King Country shearer Stacey Te Huia yesterday smashed the world eight-hour ewe-shearing record at Moketenui Station, between home-town Te Kuiti and Benneydale.
Te Huia came back from a failed bid last January to shear 603 sheep despite torrential rain outside and a 40-minute power cut.
Te Huia, 32, bettered the record by 25 held by Far North shearer Matthew Smith.
Te Huia missed-out by five sheep in a bid for the record just four days after Smith's January effort, and said yesterday that while at the time he did not want to think about another record, he had waited 11 months to get the record back in the family.
Older brother Hayden held the record at 495 for nine years after a day's shearing at Marton in 1999 when the pair set a two-stand record, which ironically is being tackled by Smith's brothers, Doug and Rowland, at Te Pohue, on January 11.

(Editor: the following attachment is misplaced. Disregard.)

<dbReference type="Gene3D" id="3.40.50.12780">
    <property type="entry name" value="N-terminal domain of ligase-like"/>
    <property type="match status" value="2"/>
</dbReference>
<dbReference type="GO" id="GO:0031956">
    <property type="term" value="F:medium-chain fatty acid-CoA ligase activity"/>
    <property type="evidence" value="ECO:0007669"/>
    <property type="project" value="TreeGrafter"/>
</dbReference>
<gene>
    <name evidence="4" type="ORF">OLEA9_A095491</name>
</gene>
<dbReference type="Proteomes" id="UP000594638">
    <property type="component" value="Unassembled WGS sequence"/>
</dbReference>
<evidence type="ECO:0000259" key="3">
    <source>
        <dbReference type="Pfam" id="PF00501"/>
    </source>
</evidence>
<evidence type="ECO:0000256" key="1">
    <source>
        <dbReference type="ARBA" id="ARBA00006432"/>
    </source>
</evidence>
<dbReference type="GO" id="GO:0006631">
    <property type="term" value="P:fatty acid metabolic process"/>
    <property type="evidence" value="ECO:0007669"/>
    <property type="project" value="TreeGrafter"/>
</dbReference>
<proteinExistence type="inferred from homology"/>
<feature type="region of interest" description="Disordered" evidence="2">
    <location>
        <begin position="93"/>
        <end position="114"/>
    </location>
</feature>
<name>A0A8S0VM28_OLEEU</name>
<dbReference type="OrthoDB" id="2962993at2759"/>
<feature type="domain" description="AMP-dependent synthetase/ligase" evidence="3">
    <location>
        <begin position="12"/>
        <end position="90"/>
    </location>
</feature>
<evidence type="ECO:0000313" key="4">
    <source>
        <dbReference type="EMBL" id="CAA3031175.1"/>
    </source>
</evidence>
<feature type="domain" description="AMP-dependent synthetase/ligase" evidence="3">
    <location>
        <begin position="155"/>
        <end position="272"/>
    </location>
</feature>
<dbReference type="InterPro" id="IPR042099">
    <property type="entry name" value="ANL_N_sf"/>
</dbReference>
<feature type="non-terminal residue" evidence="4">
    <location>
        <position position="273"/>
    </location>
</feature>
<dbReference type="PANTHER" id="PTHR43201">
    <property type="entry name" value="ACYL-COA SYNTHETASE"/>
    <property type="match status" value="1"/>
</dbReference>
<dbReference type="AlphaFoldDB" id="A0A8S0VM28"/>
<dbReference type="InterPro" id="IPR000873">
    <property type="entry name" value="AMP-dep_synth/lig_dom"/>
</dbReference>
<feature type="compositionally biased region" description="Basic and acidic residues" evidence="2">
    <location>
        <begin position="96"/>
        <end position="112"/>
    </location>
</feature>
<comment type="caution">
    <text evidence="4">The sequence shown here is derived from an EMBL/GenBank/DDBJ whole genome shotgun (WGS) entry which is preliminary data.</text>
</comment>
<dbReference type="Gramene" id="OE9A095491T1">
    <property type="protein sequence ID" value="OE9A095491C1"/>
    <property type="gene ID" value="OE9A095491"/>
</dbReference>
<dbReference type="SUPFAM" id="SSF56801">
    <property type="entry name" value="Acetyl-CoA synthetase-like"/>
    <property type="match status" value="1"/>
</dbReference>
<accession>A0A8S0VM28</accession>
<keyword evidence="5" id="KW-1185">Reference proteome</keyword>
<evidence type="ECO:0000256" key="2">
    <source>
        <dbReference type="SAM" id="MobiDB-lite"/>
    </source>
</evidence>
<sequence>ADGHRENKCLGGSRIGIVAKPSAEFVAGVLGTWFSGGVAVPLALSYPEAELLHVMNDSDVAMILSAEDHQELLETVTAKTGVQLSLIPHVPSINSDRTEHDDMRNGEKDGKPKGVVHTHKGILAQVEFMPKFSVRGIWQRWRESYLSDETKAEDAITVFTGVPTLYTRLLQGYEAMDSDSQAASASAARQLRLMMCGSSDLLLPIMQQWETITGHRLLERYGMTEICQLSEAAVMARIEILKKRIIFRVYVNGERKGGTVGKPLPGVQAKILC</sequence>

Te Huia said back troubles had limited his serious training for last summer's attempt to about four months.
A power cut had lines contractors racing the 20km to the woolshed to replace a pole fuse in the run to the finish.
"I wasn't worried at all," said Te Huia, who had started at 7am and posted 146 sheep in the first two hours to morning smoko, three down on Smith's opening run 11 months ago.
But with 39 in less than half an hour just before the break he was into a groove in which he remained.
He set a run record of 152 in the two hours to lunch, going one better with 153 after the meal, and coming home with another 152 to the eventual finish at 5.40pm.